Spreading the Word: A History of Information in the California Gold Rush

By Richard T. Stillson | Go to book overview

INTRODUCTION

This study is about how Americans from the East who went overland to California for the gold rush in the years 1849 to 1851 obtained, assessed, and used information. The principal findings are that the forms and constraints of communications, the mechanisms of information dispersal, and the perceived credibility of the content strongly affected how information was assessed and used. These aspects of communications and information influenced goldrushers' behavior and thus the magnitude, sequence, and timing of events. Communications and information dispersal provide a new lens through which to view the gold rush. This study looks through that lens and explains certain events that otherwise are mysterious. In doing so it contributes to both gold rush history and the historical analysis of communications and information.


Why the Gold Rush? Why Information?

The gold rush provides a rich case study with which to examine many questions concerning U.S. social and cultural history. It was a founding event of California history and an important episode in the history of the West, including the occupation of the region by European Americans, Europeans, Latin Americans, and Chinese. It was disastrous to Native Americans. Hundreds of thousands of people left their homes and families throughout the world over about a five-year period to search out their “main chance,” and they found some $300 – $500 million in gold. These people were part of the largest internal migration in U.S. history. Many of the important effects of the gold rush on the country were due in large part to the magnitude and short time span of this migration. The scale depended on the rapid generation and dissemination of information concerning gold and how to travel west. Thus, information and the communications mechanisms through which it was disseminated are central to the study of the gold rush and, by extension, the study of nineteenth-century America more generally.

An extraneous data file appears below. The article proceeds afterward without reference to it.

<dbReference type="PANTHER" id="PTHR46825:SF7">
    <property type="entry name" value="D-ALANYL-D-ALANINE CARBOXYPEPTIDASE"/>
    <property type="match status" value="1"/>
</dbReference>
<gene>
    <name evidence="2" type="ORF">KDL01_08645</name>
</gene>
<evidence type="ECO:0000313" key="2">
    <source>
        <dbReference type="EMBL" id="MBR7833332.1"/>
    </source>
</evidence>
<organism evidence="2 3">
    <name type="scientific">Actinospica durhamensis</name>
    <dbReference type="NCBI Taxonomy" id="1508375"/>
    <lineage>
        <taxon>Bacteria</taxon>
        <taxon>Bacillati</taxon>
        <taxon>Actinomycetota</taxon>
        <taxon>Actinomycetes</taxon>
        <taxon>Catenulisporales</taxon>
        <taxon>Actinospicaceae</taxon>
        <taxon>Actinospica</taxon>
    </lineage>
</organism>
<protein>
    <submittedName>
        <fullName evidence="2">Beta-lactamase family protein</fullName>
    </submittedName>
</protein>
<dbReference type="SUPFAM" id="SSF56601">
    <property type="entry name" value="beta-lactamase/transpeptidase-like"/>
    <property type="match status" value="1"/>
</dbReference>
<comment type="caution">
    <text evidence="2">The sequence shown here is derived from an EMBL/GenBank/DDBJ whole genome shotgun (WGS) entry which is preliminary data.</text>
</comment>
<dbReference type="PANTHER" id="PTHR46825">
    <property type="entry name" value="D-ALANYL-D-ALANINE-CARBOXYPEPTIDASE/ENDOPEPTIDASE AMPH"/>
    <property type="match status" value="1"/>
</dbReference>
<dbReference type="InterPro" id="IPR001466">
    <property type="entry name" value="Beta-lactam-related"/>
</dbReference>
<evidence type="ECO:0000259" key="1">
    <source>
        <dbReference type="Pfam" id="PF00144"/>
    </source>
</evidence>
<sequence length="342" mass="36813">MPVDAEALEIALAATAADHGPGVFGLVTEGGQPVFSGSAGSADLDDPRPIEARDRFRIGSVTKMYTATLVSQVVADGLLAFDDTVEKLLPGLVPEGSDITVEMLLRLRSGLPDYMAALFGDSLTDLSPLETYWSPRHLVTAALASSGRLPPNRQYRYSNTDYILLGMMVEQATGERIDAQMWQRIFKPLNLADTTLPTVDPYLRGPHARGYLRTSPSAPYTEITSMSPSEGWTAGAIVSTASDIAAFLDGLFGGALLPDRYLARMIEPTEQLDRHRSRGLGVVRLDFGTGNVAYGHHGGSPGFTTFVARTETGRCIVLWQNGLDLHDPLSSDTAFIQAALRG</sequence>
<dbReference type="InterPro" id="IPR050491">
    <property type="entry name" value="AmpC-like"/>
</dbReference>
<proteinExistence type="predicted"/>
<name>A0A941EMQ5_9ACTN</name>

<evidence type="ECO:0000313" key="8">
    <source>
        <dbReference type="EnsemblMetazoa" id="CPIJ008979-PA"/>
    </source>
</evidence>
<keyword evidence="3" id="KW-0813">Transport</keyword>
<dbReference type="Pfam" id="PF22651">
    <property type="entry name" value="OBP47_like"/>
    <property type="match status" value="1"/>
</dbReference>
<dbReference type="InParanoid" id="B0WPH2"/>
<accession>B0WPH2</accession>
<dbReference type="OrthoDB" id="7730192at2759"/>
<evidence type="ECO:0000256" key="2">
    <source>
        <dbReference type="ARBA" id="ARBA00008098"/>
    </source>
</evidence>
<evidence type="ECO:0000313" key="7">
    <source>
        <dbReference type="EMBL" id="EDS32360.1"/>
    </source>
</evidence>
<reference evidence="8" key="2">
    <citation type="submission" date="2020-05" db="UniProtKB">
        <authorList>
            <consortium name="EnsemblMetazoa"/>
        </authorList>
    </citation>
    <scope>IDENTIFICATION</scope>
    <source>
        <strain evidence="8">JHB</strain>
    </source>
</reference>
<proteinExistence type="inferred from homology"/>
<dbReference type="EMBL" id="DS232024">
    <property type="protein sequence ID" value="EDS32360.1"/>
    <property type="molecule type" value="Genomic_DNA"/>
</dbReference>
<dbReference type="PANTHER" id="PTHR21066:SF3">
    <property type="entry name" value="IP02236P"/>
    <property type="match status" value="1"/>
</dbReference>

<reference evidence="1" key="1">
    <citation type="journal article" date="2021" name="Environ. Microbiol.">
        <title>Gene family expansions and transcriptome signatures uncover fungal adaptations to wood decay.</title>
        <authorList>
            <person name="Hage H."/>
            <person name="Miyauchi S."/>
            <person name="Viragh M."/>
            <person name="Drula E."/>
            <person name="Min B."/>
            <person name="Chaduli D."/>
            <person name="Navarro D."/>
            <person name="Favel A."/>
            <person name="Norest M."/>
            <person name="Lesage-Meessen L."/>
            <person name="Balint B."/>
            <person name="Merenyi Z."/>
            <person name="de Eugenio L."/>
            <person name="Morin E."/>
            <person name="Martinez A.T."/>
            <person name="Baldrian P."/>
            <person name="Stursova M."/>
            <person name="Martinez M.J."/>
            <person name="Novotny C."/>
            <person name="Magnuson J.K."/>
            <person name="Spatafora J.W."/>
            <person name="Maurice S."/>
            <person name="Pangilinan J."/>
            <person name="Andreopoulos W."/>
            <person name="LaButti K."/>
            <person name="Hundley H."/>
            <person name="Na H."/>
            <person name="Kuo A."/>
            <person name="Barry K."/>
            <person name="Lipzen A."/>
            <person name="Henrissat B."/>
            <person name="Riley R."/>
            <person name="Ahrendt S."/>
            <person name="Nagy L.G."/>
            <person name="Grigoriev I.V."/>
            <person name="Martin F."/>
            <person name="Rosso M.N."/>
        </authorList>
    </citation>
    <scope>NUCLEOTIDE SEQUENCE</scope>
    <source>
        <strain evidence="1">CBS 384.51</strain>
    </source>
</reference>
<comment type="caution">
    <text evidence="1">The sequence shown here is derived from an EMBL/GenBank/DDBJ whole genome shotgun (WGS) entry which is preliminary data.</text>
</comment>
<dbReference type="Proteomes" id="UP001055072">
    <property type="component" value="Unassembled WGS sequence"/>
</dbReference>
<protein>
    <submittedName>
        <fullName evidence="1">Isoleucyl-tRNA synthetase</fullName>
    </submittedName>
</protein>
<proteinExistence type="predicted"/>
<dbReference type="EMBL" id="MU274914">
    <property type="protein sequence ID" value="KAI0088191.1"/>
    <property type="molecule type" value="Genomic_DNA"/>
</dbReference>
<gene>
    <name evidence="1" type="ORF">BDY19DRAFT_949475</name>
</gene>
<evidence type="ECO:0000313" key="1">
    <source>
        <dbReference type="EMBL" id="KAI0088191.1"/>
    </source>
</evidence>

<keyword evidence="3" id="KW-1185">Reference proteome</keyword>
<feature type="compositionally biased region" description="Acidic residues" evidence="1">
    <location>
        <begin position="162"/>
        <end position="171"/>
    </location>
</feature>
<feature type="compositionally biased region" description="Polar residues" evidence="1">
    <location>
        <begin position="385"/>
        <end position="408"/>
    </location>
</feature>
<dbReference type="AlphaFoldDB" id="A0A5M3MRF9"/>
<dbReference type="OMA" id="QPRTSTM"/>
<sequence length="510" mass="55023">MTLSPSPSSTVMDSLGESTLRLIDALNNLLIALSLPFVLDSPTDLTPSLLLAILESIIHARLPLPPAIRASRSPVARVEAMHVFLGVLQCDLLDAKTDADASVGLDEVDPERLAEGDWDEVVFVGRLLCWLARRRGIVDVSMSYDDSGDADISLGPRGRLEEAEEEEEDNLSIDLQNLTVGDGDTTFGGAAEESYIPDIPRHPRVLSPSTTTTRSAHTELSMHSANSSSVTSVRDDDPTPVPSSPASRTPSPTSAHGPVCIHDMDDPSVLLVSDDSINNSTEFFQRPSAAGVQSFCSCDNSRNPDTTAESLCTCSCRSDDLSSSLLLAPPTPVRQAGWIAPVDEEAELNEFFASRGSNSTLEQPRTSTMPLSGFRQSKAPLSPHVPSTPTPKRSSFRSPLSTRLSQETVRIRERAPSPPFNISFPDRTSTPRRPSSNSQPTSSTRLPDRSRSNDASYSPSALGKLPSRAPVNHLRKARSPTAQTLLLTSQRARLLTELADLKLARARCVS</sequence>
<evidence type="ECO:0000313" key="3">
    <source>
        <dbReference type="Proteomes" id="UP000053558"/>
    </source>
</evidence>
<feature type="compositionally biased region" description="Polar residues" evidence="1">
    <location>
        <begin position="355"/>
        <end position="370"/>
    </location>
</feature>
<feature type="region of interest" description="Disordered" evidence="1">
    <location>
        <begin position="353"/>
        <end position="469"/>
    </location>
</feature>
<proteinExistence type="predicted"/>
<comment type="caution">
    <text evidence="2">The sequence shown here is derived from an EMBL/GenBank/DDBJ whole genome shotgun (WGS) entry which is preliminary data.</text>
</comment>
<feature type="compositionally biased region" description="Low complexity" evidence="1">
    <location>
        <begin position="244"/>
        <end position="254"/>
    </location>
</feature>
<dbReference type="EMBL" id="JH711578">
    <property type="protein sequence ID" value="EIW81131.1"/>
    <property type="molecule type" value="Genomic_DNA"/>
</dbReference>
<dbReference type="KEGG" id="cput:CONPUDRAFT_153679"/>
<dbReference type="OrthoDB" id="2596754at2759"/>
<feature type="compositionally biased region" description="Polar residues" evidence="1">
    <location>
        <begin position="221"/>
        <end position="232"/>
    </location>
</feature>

Potential goldrushers in December 1848, when news of California gold became widely believed, had a difficult information problem.1 The majority were from the East and what is now the Midwest and had little or no knowledge of the West, much less how to travel there. Goldrushers, who were predominantly men with some resources and, often, families, had a lot to lose if the gold was a chimera

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